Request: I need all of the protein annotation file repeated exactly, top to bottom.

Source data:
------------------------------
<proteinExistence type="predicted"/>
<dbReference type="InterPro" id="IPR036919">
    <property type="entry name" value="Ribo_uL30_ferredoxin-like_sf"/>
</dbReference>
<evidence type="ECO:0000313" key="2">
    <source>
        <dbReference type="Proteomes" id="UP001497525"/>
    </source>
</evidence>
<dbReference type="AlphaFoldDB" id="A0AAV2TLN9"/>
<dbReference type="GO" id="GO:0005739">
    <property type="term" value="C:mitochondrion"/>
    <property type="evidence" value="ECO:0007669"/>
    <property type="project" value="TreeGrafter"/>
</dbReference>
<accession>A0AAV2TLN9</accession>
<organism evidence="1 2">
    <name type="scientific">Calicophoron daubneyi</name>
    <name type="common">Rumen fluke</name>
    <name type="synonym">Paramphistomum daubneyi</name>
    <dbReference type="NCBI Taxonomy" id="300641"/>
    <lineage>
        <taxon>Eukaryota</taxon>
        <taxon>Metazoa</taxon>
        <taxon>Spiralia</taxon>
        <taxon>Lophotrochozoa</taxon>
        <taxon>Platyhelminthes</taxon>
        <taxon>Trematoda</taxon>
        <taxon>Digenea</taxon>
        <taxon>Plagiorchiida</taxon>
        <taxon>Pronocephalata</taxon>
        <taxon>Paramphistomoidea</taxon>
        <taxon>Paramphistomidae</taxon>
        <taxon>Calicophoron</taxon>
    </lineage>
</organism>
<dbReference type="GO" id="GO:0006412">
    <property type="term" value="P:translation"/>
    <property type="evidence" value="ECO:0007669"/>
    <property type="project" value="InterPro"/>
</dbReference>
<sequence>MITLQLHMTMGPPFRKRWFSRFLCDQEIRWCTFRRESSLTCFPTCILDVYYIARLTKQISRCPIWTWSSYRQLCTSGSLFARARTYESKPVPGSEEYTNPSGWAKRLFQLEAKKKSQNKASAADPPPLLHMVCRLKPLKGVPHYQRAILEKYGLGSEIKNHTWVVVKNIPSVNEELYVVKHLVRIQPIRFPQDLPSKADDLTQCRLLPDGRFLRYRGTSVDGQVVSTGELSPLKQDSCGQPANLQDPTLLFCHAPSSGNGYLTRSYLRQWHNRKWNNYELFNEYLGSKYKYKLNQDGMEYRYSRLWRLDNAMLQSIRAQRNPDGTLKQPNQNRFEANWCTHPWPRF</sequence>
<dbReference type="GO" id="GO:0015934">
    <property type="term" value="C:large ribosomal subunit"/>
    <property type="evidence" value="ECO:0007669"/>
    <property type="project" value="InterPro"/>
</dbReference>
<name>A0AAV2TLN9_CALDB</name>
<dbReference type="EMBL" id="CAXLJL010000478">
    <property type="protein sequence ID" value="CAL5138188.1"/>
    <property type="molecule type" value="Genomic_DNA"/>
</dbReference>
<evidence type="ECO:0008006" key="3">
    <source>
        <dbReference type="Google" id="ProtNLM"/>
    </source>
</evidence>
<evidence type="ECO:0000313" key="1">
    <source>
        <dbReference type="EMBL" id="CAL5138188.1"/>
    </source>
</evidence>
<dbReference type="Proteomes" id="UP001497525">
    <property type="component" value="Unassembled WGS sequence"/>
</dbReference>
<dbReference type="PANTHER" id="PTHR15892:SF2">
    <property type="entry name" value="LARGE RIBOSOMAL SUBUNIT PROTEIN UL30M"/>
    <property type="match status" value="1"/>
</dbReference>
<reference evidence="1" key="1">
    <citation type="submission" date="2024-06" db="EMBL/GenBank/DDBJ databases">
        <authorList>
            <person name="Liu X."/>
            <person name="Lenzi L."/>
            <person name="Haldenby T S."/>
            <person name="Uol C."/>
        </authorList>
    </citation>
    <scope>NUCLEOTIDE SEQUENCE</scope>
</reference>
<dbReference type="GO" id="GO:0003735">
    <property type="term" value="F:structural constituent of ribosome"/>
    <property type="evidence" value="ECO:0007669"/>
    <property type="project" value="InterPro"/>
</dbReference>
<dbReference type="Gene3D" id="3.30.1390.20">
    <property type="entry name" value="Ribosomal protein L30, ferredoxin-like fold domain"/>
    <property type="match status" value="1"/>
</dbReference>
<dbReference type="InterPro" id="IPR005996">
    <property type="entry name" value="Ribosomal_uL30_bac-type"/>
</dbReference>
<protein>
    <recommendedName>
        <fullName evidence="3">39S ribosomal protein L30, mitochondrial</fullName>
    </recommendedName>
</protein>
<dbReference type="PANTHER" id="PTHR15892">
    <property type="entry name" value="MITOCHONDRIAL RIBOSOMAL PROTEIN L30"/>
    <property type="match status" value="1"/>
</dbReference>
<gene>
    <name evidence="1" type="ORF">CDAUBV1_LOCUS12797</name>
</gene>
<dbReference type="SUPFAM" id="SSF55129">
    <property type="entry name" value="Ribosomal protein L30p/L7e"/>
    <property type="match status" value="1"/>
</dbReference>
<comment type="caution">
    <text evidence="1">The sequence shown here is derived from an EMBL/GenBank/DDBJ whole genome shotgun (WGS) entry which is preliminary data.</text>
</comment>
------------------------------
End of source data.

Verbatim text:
<proteinExistence type="predicted"/>
<dbReference type="InterPro" id="IPR036919">
    <property type="entry name" value="Ribo_uL30_ferredoxin-like_sf"/>
</dbReference>
<evidence type="ECO:0000313" key="2">
    <source>
        <dbReference type="Proteomes" id="UP001497525"/>
    </source>
</evidence>
<dbReference type="AlphaFoldDB" id="A0AAV2TLN9"/>
<dbReference type="GO" id="GO:0005739">
    <property type="term" value="C:mitochondrion"/>
    <property type="evidence" value="ECO:0007669"/>
    <property type="project" value="TreeGrafter"/>
</dbReference>
<accession>A0AAV2TLN9</accession>
<organism evidence="1 2">
    <name type="scientific">Calicophoron daubneyi</name>
    <name type="common">Rumen fluke</name>
    <name type="synonym">Paramphistomum daubneyi</name>
    <dbReference type="NCBI Taxonomy" id="300641"/>
    <lineage>
        <taxon>Eukaryota</taxon>
        <taxon>Metazoa</taxon>
        <taxon>Spiralia</taxon>
        <taxon>Lophotrochozoa</taxon>
        <taxon>Platyhelminthes</taxon>
        <taxon>Trematoda</taxon>
        <taxon>Digenea</taxon>
        <taxon>Plagiorchiida</taxon>
        <taxon>Pronocephalata</taxon>
        <taxon>Paramphistomoidea</taxon>
        <taxon>Paramphistomidae</taxon>
        <taxon>Calicophoron</taxon>
    </lineage>
</organism>
<dbReference type="GO" id="GO:0006412">
    <property type="term" value="P:translation"/>
    <property type="evidence" value="ECO:0007669"/>
    <property type="project" value="InterPro"/>
</dbReference>
<sequence>MITLQLHMTMGPPFRKRWFSRFLCDQEIRWCTFRRESSLTCFPTCILDVYYIARLTKQISRCPIWTWSSYRQLCTSGSLFARARTYESKPVPGSEEYTNPSGWAKRLFQLEAKKKSQNKASAADPPPLLHMVCRLKPLKGVPHYQRAILEKYGLGSEIKNHTWVVVKNIPSVNEELYVVKHLVRIQPIRFPQDLPSKADDLTQCRLLPDGRFLRYRGTSVDGQVVSTGELSPLKQDSCGQPANLQDPTLLFCHAPSSGNGYLTRSYLRQWHNRKWNNYELFNEYLGSKYKYKLNQDGMEYRYSRLWRLDNAMLQSIRAQRNPDGTLKQPNQNRFEANWCTHPWPRF</sequence>
<dbReference type="GO" id="GO:0015934">
    <property type="term" value="C:large ribosomal subunit"/>
    <property type="evidence" value="ECO:0007669"/>
    <property type="project" value="InterPro"/>
</dbReference>
<name>A0AAV2TLN9_CALDB</name>
<dbReference type="EMBL" id="CAXLJL010000478">
    <property type="protein sequence ID" value="CAL5138188.1"/>
    <property type="molecule type" value="Genomic_DNA"/>
</dbReference>
<evidence type="ECO:0008006" key="3">
    <source>
        <dbReference type="Google" id="ProtNLM"/>
    </source>
</evidence>
<evidence type="ECO:0000313" key="1">
    <source>
        <dbReference type="EMBL" id="CAL5138188.1"/>
    </source>
</evidence>
<dbReference type="Proteomes" id="UP001497525">
    <property type="component" value="Unassembled WGS sequence"/>
</dbReference>
<dbReference type="PANTHER" id="PTHR15892:SF2">
    <property type="entry name" value="LARGE RIBOSOMAL SUBUNIT PROTEIN UL30M"/>
    <property type="match status" value="1"/>
</dbReference>
<reference evidence="1" key="1">
    <citation type="submission" date="2024-06" db="EMBL/GenBank/DDBJ databases">
        <authorList>
            <person name="Liu X."/>
            <person name="Lenzi L."/>
            <person name="Haldenby T S."/>
            <person name="Uol C."/>
        </authorList>
    </citation>
    <scope>NUCLEOTIDE SEQUENCE</scope>
</reference>
<dbReference type="GO" id="GO:0003735">
    <property type="term" value="F:structural constituent of ribosome"/>
    <property type="evidence" value="ECO:0007669"/>
    <property type="project" value="InterPro"/>
</dbReference>
<dbReference type="Gene3D" id="3.30.1390.20">
    <property type="entry name" value="Ribosomal protein L30, ferredoxin-like fold domain"/>
    <property type="match status" value="1"/>
</dbReference>
<dbReference type="InterPro" id="IPR005996">
    <property type="entry name" value="Ribosomal_uL30_bac-type"/>
</dbReference>
<protein>
    <recommendedName>
        <fullName evidence="3">39S ribosomal protein L30, mitochondrial</fullName>
    </recommendedName>
</protein>
<dbReference type="PANTHER" id="PTHR15892">
    <property type="entry name" value="MITOCHONDRIAL RIBOSOMAL PROTEIN L30"/>
    <property type="match status" value="1"/>
</dbReference>
<gene>
    <name evidence="1" type="ORF">CDAUBV1_LOCUS12797</name>
</gene>
<dbReference type="SUPFAM" id="SSF55129">
    <property type="entry name" value="Ribosomal protein L30p/L7e"/>
    <property type="match status" value="1"/>
</dbReference>
<comment type="caution">
    <text evidence="1">The sequence shown here is derived from an EMBL/GenBank/DDBJ whole genome shotgun (WGS) entry which is preliminary data.</text>
</comment>